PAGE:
Above: Here are some regular sized Red leaves
All of the leaves harvested and documented in this article are from wild leaves picked from mature trees that are at least 10 years old, and therefore contain a high alkaloid content. Please note: this is not the case for the picture demonstrating what Horned Leaves are; those were actually from younger trees cherry picked for their certain “horned” shape.
Back in early 2017 it came to my attention that there exists certain wild trees that closely resemble the kratom species in many ways (but are definitely not kratom) which were being harvested and most likely mixed into kratom products. It is my presumption – since I can’t come up with any other logical reason – that these leaves are being processed together with real kratom and used as fillers to add weight. I witnessed this for myself recently in a little-known region where we harvest kratom. Here we found several of these trees (photos below) harvested of their leaves in the same fashion we would find kratom being gathered. I cannot say if this has been done intentionally or out of ignorance but what I can tell you is that it is very plausible there are kratom products on the market diluted with these filler leaves and being sold as 100% pure kratom.
Above: This is the type of tree (name unknown) we found harvested of its leaves in the same region and method that kratom is gathered.
At first, we were very curious of this new plant so I took a few pictures for later evaluation (posted here) and also some samples to see if the leaves contained mitragynine (the main active alkaloid found in kratom) or any other alkaloids with similar properties unknown to us. Unfortunately, these leaves did not have anything of the sort. So intentionally or not in either case at best they are basically just adding weight (a filler) and diluting the overall alkaloidal content of the final product being sold as kratom. Fortunately, our field test also found these leaves to be non-poisonous… just lacking of any and all qualities that make kratom so special.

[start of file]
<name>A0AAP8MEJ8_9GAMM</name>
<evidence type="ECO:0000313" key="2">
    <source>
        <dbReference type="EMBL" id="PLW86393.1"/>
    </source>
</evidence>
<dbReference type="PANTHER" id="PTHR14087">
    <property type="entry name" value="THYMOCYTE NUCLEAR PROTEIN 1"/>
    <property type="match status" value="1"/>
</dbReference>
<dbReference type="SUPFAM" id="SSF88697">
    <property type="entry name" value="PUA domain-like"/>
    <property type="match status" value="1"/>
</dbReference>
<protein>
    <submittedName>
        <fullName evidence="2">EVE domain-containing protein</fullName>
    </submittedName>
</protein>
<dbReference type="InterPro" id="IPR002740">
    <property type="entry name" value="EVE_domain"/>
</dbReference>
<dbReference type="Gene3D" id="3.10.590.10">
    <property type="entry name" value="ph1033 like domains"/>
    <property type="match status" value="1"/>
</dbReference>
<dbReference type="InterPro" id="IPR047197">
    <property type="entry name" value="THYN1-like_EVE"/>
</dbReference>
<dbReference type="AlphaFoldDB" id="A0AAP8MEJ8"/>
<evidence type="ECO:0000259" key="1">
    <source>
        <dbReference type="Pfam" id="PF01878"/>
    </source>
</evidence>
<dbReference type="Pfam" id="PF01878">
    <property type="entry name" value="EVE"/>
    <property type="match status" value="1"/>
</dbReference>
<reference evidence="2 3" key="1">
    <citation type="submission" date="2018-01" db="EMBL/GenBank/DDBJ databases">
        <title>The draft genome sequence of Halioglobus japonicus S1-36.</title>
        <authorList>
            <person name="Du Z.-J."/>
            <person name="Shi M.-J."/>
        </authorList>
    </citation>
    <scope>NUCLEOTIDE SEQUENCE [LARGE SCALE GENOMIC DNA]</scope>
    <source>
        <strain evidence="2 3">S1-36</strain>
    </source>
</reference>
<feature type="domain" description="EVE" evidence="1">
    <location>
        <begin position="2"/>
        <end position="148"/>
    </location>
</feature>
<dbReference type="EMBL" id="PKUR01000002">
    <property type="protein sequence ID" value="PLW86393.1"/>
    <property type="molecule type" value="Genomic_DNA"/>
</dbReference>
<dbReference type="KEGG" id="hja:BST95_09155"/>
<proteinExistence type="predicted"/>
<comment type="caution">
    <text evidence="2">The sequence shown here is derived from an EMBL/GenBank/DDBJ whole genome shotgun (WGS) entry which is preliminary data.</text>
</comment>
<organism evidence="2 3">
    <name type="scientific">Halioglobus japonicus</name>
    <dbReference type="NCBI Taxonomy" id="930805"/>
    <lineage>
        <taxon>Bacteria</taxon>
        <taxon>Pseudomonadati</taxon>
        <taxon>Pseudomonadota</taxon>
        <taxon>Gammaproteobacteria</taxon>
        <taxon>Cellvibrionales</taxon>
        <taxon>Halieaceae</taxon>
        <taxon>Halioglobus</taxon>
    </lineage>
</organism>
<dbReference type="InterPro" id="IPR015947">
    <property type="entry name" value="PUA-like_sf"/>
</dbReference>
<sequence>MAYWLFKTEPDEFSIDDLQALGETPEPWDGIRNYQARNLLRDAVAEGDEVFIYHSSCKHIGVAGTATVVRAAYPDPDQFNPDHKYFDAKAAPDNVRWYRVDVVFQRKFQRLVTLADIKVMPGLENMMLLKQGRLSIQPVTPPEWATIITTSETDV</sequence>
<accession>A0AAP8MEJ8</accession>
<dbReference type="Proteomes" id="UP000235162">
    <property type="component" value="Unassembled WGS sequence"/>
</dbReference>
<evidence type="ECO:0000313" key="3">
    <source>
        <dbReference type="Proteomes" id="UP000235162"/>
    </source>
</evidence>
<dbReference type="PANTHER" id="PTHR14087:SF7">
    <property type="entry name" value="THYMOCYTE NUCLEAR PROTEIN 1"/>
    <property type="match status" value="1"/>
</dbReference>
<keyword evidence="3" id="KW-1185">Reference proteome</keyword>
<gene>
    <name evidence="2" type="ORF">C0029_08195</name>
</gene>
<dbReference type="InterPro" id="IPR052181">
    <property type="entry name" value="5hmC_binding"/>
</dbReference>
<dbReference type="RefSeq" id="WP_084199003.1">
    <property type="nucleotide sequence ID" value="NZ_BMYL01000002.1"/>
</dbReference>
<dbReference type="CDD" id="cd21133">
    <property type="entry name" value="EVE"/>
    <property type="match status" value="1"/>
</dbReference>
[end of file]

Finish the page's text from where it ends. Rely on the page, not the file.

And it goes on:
In the last couple of years wholesale kratom prices have come down considerably while at the same time there has been more harvesting of leaves being done in a destructive and unsustainable manner. Some people go as far as cutting the whole kratom tree down to get at the leaves! (Our next article we are posting is specifically on this topic and documented in a similar way as this article)
In order for some small harvesters to continue making a living off gathering kratom leaves, I highly suspect these fillers to be a new (yet deceitful) strategy to maintain one’s profit with the dwindling supply available. Inspecting an adulterated kratom product next to the real deal and telling which is which is difficult if not impossible to distinguish for even someone experienced like myself. This is because when leaves have been properly dried and then ground into a very fine powder they appear almost identical. These leaves are so similar in aroma to real kratom that I honestly do not believe I could tell without an alkaloid test if there was even 30% of a filler used.
Currently we trust our harvesting team and methods of control we have been working with for five years. We do routine spot checks on our trucks of fresh leaves but in the near future I foresee extra testing will be required by the open market to authenticate if a product is 100% pure kratom or not. I do realize that by publishing this last bit of information on “fillers” that I may be making my own job more complex in the near future. If this is necessary to maintain our high standards then it will be inevitable and welcomed.
Above: These are more leaves of the same trees we found harvested that are not kratom trees.
All images are the property of The Healing East and are not to be reproduced without our written approval. All pictures and writing were done by our writer and photographer Jade Nolan in April 2018.
Above: A picture of Indonesia’s antique Chinese and Dutch Colonial vessels filled with Kratom crushed leaf, powder and extract.